Summary: Bible study is profitable because 1)Scripture is Inspired & Inerrant 2)Profitable for Teaching. 3) Profitable for Reproof. 4)Profitable for Correction. 5)Profitable for Training in Righteousness. 6)Profitable for Competency & Equipping

With the 2010 Winter Olympics about to begin in British Columbia, the world is focused on excellence. For an Olympic athlete, competing in an Olympics takes hard work, focus and determination. Scripture often describes the Christian life in such terms. In running the race, we are to aim for the prize and avoid obstacles., The key discipline in running the race is awareness of the way to success. The way we become more like Christ, and fulfill our calling, is an awareness, love and devotion to Bible Study.

In the words originally revealed and recorded, all Scripture is God’s inerrant and infallible Word. We do not possess the original manuscripts, the parchment upon which the original human author penned scripture, but we have thousands of concurrent copies testifying to a unified message from God. We hold to the verbal, plenary inspiration of Scripture.

It is not because the church, upon a certain date, long ago, made an official decision (the decision of the Council of Hippo, 393 A.D.; of Carthage, 397 A.D.), do these books constitute the inspired Bible; on the contrary, the sixty-six books, by their very contents, immediately attest themselves to the hearts of all Spirit-indwelt (people) as being the living oracles of God (Hendriksen, W., & Kistemaker, S. J. (1953-2001). Vol. 4: New Testament commentary : Exposition of the Pastoral Epistles. New Testament Commentary (302). Grand Rapids: Baker Book House.).

Nobody but the most prejudiced person would deny that the Bible is a unique book if only because, after existing for centuries, it continues to be taught, bought, distributed and loved more than any other book that has ever been written. But its true uniqueness lies in its unity, which is the hallmark of its divine inspiration. For the Bible is not just one book but a whole library of thirty-nine books in the Old Testament and twenty-seven in the New Testament. These were written over a period of some fifteen centuries by more than forty authors all of whom were different, including kings (David, Solomon), philosophers (Ecclesiastes), poets (Psalms), farmers (Amos), statesmen (Daniel), priests (Ezekiel, Ezra), prophets (Isaiah, Jeremiah), fishermen (Peter, John) and scholars like Paul. With such a variety of authorship over such a long period, one might expect the result to be a book that was no more than a mixed bag of ideas and inconsistencies. Instead, the Bible has a wonderful unity from Genesis to Revelation as it unfolds the single theme of God’s plan of redemption (Williams, P. (2007). Opening up 2 Timothy (82–83). Leominster: Day One Publications).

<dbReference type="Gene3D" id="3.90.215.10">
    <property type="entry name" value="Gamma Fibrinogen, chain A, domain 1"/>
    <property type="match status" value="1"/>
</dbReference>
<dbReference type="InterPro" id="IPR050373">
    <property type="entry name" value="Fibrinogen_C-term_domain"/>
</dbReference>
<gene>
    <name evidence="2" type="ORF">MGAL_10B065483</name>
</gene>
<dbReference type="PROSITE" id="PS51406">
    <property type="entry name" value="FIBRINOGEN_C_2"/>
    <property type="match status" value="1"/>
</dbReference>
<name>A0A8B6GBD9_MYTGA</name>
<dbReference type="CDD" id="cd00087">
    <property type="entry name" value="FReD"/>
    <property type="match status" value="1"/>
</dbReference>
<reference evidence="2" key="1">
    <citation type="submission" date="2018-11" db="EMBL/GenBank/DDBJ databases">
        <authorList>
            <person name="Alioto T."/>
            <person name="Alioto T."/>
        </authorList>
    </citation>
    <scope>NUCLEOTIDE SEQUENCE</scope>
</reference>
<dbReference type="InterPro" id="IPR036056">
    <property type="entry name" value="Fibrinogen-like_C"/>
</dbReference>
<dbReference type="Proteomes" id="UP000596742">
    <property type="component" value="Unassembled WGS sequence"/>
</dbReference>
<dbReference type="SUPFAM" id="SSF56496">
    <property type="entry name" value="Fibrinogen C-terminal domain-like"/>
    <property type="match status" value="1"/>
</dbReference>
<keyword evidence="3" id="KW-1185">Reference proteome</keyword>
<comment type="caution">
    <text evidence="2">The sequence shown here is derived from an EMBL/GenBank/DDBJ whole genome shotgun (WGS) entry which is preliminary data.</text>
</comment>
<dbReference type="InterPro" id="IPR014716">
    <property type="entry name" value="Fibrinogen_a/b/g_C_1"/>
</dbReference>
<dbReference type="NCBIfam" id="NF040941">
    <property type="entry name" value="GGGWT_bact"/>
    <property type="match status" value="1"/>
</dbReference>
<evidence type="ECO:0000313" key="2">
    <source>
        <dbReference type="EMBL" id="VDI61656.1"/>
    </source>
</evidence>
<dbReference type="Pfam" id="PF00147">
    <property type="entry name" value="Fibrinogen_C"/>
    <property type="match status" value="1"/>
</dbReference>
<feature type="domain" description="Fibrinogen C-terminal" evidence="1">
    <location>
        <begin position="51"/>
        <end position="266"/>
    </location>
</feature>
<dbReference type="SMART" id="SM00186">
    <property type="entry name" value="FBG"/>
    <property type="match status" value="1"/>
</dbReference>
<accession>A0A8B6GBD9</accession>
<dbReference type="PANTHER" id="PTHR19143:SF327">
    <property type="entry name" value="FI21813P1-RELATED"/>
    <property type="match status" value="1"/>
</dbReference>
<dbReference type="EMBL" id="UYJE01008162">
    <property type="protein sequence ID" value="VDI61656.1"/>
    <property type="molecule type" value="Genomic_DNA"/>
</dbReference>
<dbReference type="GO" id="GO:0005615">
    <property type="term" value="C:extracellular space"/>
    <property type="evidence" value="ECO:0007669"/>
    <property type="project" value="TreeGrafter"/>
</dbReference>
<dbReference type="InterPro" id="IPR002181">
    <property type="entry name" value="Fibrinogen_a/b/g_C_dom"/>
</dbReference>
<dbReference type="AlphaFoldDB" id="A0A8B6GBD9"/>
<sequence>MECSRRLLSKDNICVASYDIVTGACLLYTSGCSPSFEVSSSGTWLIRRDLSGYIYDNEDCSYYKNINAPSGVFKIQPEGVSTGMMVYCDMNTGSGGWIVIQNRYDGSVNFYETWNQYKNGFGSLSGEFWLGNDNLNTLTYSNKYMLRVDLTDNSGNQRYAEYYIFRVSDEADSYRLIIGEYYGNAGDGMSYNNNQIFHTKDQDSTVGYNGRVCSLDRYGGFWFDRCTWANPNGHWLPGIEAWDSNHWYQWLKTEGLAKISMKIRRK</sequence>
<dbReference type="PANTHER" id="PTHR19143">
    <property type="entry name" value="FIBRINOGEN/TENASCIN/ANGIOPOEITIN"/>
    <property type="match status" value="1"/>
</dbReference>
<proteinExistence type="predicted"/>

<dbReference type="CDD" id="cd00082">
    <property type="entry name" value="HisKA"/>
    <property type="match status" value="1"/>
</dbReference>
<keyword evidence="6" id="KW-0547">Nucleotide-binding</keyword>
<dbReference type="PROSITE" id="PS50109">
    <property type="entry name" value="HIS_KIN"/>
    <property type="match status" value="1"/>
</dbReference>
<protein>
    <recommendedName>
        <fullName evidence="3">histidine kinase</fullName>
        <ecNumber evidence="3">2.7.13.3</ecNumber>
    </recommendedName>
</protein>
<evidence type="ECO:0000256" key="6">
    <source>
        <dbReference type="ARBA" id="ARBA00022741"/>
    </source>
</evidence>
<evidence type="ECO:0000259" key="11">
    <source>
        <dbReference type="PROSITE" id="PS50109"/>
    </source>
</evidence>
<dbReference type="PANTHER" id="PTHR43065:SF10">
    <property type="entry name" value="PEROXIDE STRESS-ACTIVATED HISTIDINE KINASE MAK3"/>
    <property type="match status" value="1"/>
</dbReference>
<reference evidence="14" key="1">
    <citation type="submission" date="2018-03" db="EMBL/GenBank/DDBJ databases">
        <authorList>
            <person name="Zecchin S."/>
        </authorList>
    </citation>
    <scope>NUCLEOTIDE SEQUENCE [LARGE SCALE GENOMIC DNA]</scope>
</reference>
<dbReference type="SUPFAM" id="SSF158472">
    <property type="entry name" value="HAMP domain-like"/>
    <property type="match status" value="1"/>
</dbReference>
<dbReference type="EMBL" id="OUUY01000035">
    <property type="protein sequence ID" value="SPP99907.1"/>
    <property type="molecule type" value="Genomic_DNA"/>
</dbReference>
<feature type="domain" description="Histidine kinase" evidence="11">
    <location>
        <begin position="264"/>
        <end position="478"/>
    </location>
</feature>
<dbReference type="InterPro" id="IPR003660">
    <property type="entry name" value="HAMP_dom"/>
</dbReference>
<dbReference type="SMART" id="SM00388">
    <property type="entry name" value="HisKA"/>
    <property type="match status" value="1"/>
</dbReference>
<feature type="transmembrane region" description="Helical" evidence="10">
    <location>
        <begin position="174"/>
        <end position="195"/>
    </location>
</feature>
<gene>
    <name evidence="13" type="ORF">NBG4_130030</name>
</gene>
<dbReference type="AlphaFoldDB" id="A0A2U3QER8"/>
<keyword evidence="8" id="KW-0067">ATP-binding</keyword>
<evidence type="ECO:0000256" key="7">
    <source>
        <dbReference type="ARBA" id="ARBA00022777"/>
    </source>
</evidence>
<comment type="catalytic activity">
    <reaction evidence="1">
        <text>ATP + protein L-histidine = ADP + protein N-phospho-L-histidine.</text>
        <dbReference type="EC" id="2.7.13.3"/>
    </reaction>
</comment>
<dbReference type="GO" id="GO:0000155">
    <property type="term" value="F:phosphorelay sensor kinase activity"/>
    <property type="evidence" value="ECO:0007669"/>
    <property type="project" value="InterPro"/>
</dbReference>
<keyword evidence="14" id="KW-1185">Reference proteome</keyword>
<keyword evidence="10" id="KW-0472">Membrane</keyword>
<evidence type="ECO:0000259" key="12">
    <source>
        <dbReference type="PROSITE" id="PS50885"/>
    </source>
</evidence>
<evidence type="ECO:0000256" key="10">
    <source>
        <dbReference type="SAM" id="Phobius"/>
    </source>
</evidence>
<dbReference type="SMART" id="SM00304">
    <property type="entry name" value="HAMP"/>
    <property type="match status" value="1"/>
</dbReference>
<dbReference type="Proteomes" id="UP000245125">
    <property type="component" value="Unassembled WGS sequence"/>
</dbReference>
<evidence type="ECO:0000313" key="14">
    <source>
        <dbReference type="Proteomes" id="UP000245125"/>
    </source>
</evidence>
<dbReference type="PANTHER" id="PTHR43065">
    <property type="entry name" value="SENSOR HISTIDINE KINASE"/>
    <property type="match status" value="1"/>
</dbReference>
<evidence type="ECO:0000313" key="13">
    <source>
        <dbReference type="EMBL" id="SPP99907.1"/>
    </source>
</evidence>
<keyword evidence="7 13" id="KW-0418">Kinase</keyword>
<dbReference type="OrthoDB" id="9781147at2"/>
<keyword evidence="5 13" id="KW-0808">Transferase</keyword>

The discipline of Bible study is profitable because 1) Scripture is Inspired and Inerrant (2 Timothy 3:16a), 2) Profitable for Teaching. (2 Timothy 3:16b) 3) Profitable for Reproof. (2 Timothy 3:16c) 4) Profitable for Correction. (2 Timothy 3:16d) 5) Profitable for Training in Righteousness. (2 Timothy 3:16e) and finally:

6) Profitable for Competency & Equipping. (2 Timothy 3:17).

The disciple of Bible study is profitable because

1) Scripture is Inspired and Inerrant (2 Timothy 3:16a),

2 Timothy 3:16a [16]All Scripture is breathed out by God and profitable for teaching, for reproof, for correction, and for training in righteousness, (ESV)

The first predicate adjective that describes Scripture, focuses on the authority of His written Word. Scripture is “breathed out by God,” (Theopneustos), “God-breathed.” or inspired by God.

The word God-breathed, occurring only here indicates that “all scripture” owes its origin and contents to the divine breath, the Spirit of God. The human authors were powerfully guided and directed by the Holy Spirit (2 Pt. 1:20-21). As a result, what they wrote is not only without error but of supreme value for man. It is all that God wanted it to be. It constitutes the infallible rule of faith and practice for (humankind) (Hendriksen, W., & Kistemaker, S. J. (1953-2001). Vol. 4: New Testament commentary : Exposition of the Pastoral Epistles. New Testament Commentary (302). Grand Rapids: Baker Book House.).

God sometimes breathed His words into the human writers to be recorded much as dictation. He said to Jeremiah: “Behold, I have put My words in your mouth” (Jer. 1:9). But, as clearly seen in Scripture itself, God’s divine truth more often flowed through the minds, souls, hearts, and emotions of His chosen human instruments. Yet, by whatever means, God divinely superintended the accurate recording of His divinely breathed truth by His divinely chosen men. In a supernatural way, He has provided His divine Word in human words that any person, even a child, can be led by His Holy Spirit to understand sufficiently to be saved.

It is of utmost importance to understand that it is Scripture is breathed out by God placing the divine perfection on His word, not the men divinely chosen to record it. When speaking or writing apart from God’s revelation, their thoughts, wisdom, and understanding were human and fallible. They were not inspired in the sense that we commonly use that term of people with extraordinary artistic, literary, or musical genius. Nor were they inspired in the sense of being personal repositories of divine truth which they could dispense at will. Many human authors of Scripture penned other documents, but none of those writings exist today, and, even if discovered, they would not carry the weight of Scripture. We know, for instance, that Paul wrote at least two other letters to the church at Corinth (1 Cor. 5:9; 2 Cor. 2:4), but no copies of those letters have ever been found. The letters doubtless were godly, spiritually insightful, and blessed of the Lord, but they were not Scripture.

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